“No one has the confidence that something will not happen to anyone at any time. Our threats are becoming bolder, even state governors are being attacked thrice in a month. There is fear in the land and we all agree. If we all agree that we need security, then, we have to think fast on how to go about this.

“Food and educational security are also essential. Health security, economic security and religious security too are very important. I need to see that day and I hope it happens before I die when we are going to have electricity for 24 hours in the 36 states, just for one day. Ghana has done it for more than 10 years, so we can. But until we do something, none of these will come to pass. Nobody is investing in Afghanistan because it is not safe.


Nigeria,not safe

Continuing, Capt. Aliyu noted that though the country is rich in terms of resource endowment; the lack of insecurity is making life unbearable for the people.

“We have all the mineral resources and the population of able-bodied men and women. Nigerian population is heavy-that is a resource but Nigeria is not safe, I am not denigrating this country.

“I love this country too much to tell her lies. People can be shot on the road; the governors can be attacked while they are moving on the Nigerian soil. Nigeria is not safe and if she is not safe, nothing else can be safe. The security threats that run after us are too prevalent.

“A friend of mine from South Africa told me three days ago that it is now becoming dangerous to be a Nigerian. I asked him why he said so and he replied ‘Robbers are after you, insurgents are after you, kidnappers are after you, ritualists are after you and policemen are after you.’ If not because we are about 200 million, we would probably have gone extinct by now. We laughed about it at the forum which I attended but the message followed me home.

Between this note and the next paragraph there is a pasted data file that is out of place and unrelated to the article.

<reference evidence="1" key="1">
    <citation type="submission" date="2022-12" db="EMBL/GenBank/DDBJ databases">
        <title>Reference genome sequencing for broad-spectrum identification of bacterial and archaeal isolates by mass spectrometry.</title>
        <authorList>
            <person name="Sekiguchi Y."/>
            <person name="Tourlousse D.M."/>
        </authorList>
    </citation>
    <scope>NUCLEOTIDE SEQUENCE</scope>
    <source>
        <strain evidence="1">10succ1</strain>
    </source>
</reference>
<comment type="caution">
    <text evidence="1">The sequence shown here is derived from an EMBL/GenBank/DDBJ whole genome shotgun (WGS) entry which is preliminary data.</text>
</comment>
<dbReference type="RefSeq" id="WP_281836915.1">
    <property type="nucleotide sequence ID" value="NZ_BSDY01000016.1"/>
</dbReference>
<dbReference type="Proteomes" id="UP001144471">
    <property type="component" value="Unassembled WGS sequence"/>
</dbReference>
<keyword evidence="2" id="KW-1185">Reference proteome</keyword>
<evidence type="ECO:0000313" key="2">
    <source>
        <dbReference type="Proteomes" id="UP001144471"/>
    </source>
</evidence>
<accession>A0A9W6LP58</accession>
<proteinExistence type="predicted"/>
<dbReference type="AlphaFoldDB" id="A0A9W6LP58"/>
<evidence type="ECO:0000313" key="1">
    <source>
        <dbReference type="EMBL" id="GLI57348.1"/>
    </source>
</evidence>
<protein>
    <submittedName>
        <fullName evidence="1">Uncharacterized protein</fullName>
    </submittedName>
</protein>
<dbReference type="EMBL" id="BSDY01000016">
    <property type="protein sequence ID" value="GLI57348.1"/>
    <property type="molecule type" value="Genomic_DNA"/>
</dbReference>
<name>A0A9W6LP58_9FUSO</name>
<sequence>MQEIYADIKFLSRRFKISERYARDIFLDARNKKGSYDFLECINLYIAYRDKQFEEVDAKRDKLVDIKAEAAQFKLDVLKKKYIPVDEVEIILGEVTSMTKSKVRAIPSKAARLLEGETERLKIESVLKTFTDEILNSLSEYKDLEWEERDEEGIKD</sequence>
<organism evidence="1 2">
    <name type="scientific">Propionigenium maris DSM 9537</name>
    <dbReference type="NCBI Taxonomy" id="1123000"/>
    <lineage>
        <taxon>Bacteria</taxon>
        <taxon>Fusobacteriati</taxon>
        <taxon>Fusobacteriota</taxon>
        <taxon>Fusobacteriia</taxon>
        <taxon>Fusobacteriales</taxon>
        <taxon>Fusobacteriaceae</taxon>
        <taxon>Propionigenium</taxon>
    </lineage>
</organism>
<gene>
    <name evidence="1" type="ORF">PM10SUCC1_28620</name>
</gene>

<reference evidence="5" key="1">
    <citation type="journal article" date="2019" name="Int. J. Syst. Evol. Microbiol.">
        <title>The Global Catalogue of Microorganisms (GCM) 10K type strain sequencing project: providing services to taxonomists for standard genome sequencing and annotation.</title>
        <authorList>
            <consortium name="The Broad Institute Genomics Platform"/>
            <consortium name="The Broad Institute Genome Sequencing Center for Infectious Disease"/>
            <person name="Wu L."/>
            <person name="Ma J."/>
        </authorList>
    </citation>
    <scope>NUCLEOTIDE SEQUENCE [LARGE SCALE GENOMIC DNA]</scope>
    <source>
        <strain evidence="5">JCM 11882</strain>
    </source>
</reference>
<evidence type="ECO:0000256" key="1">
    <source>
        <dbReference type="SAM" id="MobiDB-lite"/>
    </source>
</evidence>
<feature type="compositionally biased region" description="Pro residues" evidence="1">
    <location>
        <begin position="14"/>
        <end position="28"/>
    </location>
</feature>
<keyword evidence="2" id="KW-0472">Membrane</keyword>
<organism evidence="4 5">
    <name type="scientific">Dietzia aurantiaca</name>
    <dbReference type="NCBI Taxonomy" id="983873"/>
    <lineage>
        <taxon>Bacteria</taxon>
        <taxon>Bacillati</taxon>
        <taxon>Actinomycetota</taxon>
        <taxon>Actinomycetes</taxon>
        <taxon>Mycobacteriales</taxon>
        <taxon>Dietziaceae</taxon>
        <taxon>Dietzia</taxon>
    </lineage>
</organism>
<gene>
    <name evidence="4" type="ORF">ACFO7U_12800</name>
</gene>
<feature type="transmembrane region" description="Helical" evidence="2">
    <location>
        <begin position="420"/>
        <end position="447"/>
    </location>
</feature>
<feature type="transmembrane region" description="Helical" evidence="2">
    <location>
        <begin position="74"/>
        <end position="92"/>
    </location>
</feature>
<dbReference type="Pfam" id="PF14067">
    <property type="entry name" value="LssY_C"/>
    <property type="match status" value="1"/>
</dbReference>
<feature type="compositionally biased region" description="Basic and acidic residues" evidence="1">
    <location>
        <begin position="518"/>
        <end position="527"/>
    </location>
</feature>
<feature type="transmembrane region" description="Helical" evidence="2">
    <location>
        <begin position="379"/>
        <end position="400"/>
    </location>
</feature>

“Bad as it may sound, there is an advantage we can draw from. That advantage is the fact that we all agree that it is true. Insecurity and fear should be a rallying call to bring us together rather than putting us apart. We may differ but the enemy at the doorstep doesn’t care about our differences.

“He will kill us one after the other at any given opportunity and there are many enemies. Some are in uniforms; some are kidnappers, bandits, insurgents. In fact, Nigeria has become a lucrative theatre for hooligans, brigands. The most lucrative business after banking now is kidnapping. Just kidnap anybody and they will come with the money. But these people are making a statement; they are writing our story. So 200 million of us must begin to bond and if we come together and forget about the languages we speak and where we worship; there is no challenge we cannot fight.

Capt. Aliyu was emphatic that the war against insurgency is winnable stressing that “If this was to happen under General Sani Abacha, we would have shut down Maiduguri by now.”

Conversation with Hauwa is the brain child of Hauwa Atiku Uwais, daughter of former Vice President, Alhaji Atiku Abubakar, GCON.